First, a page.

Solution

Openssl is a beautiful command, that performs many functions. See example.



Example


Openssl tripleDES encrypt command:
openssl des3 -salt -in file_to_encrypt -pass pass:_your_password_

Security

Place contents to encrypt in the file reference by file_to_encrypt

Replace your_password with your secret

Openssl will output to stdout – so best to capture like this:
myvar=$(the openssl command)
Openssl tripleDES decrypt command:
openssl des3 -d -salt -in file_to_encrypt -pass pass:_your_password_
Put cipher text to decrypt in filename supplied to -in

Replace _your_password_ with the secret

Outputs to stdout
See the full demo attached here for a blow by blow:

[ How to encrypt with openssl and tripleDES ]



Reference

[tags]openssl, encryption, tripleDES, passwords[/tags]



Generate self-signed cert openssl

Problem

You want to generate a self-signed certificate, for use with a web server.

This will allow you to communicate with your web server over HTTPS, effectively encrypting your traffic.



Solution

The very first time – you need to set up your own CA (certifying authority). Do this one time only!

[ See a run through screen shot here ] [ See the code here ]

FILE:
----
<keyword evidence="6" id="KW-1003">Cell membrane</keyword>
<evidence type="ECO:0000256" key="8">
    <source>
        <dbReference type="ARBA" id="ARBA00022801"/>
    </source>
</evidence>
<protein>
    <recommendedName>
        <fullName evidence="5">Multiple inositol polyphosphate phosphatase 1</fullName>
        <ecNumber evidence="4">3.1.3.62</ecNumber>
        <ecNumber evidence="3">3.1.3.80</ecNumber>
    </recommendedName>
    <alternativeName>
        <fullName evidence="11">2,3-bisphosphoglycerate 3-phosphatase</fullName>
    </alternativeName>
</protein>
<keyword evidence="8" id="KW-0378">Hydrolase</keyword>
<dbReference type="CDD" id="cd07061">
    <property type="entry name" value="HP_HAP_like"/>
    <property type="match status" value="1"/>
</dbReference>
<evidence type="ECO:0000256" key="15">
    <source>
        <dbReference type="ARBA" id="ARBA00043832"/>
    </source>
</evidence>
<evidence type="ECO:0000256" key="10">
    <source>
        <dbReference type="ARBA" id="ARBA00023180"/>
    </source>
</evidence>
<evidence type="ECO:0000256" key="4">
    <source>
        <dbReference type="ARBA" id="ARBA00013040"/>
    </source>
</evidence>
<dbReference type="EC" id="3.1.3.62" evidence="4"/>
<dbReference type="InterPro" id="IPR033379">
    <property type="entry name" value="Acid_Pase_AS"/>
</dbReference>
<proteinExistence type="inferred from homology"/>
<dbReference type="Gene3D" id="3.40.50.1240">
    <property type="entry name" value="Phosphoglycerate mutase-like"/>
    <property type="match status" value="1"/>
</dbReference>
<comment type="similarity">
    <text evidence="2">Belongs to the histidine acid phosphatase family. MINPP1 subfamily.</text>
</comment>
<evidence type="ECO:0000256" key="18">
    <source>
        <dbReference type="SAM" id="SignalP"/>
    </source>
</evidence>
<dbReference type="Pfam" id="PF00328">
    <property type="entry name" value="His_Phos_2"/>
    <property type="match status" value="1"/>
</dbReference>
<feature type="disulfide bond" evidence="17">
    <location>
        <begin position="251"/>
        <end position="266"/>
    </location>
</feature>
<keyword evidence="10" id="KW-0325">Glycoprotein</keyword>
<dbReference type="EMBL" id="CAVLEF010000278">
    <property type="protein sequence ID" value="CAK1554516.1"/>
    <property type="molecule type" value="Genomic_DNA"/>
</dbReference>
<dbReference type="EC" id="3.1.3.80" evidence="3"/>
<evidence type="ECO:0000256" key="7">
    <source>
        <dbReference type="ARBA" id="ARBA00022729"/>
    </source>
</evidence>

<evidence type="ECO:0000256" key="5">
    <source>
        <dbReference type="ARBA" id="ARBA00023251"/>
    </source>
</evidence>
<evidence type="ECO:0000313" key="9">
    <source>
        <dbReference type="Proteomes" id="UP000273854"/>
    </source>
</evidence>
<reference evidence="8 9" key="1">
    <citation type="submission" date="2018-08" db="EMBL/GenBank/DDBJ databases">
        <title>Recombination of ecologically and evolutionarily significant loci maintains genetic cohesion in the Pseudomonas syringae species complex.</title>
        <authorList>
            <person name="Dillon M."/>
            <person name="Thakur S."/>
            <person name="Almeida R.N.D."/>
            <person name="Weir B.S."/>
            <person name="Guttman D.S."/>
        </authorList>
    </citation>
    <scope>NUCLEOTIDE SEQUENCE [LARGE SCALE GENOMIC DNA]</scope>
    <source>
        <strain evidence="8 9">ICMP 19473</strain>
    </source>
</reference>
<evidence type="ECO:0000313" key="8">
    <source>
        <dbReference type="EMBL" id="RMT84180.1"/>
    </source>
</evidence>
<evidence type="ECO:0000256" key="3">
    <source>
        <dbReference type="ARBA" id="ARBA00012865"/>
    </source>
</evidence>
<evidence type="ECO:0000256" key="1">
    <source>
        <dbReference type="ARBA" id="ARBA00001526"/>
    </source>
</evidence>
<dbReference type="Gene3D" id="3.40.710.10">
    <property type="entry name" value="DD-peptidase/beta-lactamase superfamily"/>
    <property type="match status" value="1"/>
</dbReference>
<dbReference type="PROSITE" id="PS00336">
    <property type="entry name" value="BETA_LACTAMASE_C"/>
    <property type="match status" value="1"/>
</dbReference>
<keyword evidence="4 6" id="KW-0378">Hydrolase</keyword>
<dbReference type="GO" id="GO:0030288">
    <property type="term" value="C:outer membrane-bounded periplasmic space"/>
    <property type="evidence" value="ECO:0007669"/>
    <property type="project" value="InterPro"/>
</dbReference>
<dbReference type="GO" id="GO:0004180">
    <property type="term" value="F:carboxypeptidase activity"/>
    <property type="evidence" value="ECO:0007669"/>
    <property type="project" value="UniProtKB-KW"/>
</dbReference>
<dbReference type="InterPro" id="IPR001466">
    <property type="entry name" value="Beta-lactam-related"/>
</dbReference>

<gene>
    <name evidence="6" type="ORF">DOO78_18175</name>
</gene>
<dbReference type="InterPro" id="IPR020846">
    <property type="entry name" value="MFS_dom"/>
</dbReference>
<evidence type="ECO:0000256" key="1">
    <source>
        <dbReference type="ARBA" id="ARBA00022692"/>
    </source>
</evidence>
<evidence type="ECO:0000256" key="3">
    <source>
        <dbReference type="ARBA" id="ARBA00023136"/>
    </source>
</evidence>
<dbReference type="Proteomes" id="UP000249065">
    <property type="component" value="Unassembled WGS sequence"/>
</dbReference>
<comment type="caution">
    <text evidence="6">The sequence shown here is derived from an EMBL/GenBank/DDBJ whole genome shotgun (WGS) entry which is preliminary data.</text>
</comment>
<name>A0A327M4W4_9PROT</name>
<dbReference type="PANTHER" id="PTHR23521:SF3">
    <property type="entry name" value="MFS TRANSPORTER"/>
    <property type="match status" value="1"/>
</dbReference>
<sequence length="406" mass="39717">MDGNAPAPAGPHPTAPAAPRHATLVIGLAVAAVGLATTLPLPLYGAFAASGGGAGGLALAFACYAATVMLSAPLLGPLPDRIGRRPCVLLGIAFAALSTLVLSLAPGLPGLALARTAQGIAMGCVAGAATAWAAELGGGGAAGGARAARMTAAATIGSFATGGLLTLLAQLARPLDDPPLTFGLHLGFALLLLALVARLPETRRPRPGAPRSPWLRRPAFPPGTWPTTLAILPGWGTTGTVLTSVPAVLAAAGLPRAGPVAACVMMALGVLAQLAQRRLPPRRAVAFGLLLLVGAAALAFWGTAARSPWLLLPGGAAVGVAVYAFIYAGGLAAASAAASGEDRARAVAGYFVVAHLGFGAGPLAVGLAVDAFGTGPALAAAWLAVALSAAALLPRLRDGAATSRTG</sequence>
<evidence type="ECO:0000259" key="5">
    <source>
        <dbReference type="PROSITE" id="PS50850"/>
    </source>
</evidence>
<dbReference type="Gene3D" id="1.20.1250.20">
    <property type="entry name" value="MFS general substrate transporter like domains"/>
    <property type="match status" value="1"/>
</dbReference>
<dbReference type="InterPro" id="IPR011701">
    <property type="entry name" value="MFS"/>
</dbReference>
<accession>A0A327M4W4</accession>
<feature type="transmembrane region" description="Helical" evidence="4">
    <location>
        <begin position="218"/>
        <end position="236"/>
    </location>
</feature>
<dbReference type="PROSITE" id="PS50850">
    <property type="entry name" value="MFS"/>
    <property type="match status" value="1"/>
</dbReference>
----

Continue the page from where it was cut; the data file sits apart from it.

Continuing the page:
Then create a certificate request – which can be sent off to Verisign, etc or self-signed.



Example


To create a certificate request:

openssl req -new -days 730 -keyout keyna.pem -out keyna.pem

[ See a run through screen shot here ]

Self-sign the request – only do this if you are not sending off to a CA such as Verisign.

openssl ca -policy policy_anything -days 730 -out certna.pem -infiles keyna.pem

[ See a run through screen shot here ]

If you get 'unable to write random state', try this: look for command ssh-rand-helper usually under ssh install directories (or if ~/.ssh/.prng_seed exists – you can just link to it or copy it to $HOME).

ssh-rand-helper -b 1024 > $HOME/.prng_seed

To strip the password out, for restarts:
openssl rsa -in keyna.key -out keyna.key.unsecure



Reference

[tags]openssl, encryption, tripleDES, passwords, Unix Coding School[/tags]



Testing Cipher Strength

Problem

You want to be sure that your web site is only serving 128 bits!



Solution

Use openssl s_client – with specific ciphers – see the example.



Example


The following script spins around 40, 56 and 64 bit ciphers – to check the lowest a site allows.

Ideally none of these ciphers should be allowed (check out www.modssl.org for apache config – look for ciphersuite).

openssl_cipher_check will produce the cipher details from the cipher codes returned in connection output.

If you need proxy support with s_client comment on this thread.


#!/bin/bash

[ $# -lt 1 ] && {

echo "$0: site:port"
echo "Usage: $0 www.example.com:443"
exit 0
}

fortyciphers='EXP-EDH-RSA-DES-CBC-SHA:EXP-EDH-DSS-DES-CBC-SHA:EXP-DES-CBC-SHA:EXP-RC2-CBC-MD5:EXP-RC2-CBC-MD5:EXP-RC4-MD5:EXP-RC4-MD5'